[ExI] SF - cyberspace and utopian narratives for meatless bodies

Stefano Vaj stefano.vaj at gmail.com
Sat Feb 11 14:21:48 UTC 2012

On 11 February 2012 07:43, Keith Henson <hkeithhenson at gmail.com> wrote:

> Maybe this isn't important.  People went around the earth when it took
> years.

We may have already had this discussion before, but I think that if we
should take contemporary IT as a good enough metaphor of intelligence in
general,  "hierarchical structure" is the answer to "latency" and "scarce

I am not persuaded that there is any real limit to acceptable latency,
given that any arbitrary computational node speaks anyway very quickly with
neighbouring nodes, no matter how "distant" it may be from an arbitrary
"centre", so the rationale to connect three of them is not so different
from having the last one added in a row of 10^10 of them.

This simply means that "long-distance calls" are reduced as much as
possible in favour of local computation and data caching.

Take for instance the contemporary scenario, where we have at one extreme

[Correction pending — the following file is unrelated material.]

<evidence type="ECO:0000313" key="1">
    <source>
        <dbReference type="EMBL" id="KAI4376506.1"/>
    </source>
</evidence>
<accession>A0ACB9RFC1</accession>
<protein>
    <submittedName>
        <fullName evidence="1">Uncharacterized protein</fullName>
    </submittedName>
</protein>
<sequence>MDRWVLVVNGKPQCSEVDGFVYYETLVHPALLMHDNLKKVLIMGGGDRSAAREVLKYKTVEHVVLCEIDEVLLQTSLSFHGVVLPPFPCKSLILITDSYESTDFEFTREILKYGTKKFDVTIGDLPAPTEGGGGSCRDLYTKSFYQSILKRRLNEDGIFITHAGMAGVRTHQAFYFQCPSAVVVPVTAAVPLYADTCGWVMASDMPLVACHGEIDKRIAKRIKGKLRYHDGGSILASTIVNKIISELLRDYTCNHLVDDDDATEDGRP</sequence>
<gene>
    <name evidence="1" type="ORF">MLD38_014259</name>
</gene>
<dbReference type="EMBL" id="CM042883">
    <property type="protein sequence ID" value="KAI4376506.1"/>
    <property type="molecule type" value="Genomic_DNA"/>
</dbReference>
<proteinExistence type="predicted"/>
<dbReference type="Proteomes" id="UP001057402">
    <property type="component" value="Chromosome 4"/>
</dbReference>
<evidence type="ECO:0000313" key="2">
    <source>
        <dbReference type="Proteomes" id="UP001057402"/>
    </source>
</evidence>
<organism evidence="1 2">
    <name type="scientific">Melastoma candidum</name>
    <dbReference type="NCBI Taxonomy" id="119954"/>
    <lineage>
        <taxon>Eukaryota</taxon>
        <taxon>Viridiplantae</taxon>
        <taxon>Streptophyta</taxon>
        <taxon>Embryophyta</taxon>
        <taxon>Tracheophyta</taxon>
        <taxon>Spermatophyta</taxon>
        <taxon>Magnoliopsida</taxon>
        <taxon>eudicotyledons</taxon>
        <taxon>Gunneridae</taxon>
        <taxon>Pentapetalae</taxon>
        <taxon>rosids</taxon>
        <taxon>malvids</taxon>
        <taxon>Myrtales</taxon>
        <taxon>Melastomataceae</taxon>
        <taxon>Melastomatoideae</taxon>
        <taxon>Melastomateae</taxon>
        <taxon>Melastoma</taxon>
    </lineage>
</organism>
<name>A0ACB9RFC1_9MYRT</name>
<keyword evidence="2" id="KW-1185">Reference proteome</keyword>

the internal working of registers of single processing unit, then the
processor with its internal cache(s), then your possibly multiprocessor
board with its RAM, then (virtual?) clusters thereof, then perhaps a
configuration such as folding at home where possible latency already may
measure in weeks - much higher than what would exist in a ideal, optimised
star-sized computronium sphere.

But even in organic brains I suspect that most computations already take
place at a "local" level, with neurons firing neighbouring neurons in a
limited area, rather than involving the entire system, as the latter
solution would pointlessly degrade the overall performance of the same.

Stefano Vaj
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